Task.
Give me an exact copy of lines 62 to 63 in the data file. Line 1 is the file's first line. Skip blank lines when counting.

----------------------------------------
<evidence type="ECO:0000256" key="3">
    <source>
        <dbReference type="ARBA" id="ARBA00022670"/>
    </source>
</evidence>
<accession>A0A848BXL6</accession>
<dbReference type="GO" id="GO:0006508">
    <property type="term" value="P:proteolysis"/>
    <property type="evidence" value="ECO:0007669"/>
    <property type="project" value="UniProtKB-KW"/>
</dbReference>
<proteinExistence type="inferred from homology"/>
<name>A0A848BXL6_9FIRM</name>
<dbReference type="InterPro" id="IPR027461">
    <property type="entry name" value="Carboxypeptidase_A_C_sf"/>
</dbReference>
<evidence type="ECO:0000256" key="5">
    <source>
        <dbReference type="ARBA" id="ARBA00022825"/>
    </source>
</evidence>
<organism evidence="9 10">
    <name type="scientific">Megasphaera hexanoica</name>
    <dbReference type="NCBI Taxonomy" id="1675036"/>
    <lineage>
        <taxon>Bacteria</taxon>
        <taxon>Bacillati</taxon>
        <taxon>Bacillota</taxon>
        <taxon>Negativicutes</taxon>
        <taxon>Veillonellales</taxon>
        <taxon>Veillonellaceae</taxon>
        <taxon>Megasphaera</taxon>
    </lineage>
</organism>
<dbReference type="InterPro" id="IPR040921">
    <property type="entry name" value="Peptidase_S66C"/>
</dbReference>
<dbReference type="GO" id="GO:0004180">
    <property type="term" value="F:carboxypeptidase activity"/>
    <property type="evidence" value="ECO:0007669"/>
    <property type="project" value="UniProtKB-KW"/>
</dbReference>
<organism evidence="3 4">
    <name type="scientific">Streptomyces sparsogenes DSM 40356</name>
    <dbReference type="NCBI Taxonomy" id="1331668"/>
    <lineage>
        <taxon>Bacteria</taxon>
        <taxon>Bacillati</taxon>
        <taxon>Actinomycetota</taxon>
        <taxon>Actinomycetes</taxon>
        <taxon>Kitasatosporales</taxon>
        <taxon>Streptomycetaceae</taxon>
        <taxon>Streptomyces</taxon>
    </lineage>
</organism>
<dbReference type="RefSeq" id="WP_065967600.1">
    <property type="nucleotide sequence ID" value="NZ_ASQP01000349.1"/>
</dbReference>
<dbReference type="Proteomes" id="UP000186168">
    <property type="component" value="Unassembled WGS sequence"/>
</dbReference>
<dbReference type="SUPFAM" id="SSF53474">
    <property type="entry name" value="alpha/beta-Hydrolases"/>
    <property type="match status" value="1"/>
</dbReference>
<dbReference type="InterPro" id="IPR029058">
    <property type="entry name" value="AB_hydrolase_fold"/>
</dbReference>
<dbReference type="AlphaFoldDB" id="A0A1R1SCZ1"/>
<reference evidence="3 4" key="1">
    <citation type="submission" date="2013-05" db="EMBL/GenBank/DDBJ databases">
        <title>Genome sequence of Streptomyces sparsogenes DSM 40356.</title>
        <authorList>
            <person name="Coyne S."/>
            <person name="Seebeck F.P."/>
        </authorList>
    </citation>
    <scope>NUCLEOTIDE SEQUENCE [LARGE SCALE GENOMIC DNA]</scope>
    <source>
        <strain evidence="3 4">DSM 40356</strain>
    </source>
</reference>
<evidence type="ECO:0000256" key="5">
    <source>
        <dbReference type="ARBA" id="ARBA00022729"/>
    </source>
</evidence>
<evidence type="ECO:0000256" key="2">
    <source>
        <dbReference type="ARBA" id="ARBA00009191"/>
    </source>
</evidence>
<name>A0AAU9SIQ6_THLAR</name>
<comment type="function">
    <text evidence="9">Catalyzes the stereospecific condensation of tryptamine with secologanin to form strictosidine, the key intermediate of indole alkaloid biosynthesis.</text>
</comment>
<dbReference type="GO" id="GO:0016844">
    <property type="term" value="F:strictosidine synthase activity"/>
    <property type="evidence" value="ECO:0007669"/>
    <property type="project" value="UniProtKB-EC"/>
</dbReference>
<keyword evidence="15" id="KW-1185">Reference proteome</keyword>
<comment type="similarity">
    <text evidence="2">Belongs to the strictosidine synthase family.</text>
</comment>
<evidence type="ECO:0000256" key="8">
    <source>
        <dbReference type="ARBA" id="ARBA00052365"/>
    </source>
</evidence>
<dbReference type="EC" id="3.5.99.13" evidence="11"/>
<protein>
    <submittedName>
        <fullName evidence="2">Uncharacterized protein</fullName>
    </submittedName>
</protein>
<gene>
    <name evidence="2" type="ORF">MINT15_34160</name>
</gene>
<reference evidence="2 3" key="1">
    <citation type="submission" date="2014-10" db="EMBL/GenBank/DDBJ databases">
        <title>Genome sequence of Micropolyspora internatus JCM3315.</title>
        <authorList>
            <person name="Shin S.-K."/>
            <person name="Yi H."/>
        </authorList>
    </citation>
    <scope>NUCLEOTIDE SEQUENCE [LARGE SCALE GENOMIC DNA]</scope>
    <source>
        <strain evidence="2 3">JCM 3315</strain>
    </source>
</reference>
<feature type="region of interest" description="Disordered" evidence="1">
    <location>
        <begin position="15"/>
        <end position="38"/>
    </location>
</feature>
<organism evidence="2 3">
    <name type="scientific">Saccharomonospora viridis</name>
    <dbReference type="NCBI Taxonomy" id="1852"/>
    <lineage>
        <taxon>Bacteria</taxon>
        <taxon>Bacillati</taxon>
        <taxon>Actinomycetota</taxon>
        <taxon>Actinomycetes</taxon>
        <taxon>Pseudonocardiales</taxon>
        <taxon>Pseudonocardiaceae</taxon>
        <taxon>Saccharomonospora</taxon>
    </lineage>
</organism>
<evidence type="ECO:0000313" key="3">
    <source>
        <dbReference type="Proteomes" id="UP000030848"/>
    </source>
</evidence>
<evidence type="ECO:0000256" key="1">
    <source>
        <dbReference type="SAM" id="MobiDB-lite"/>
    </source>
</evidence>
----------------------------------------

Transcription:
<dbReference type="SUPFAM" id="SSF53474">
    <property type="entry name" value="alpha/beta-Hydrolases"/>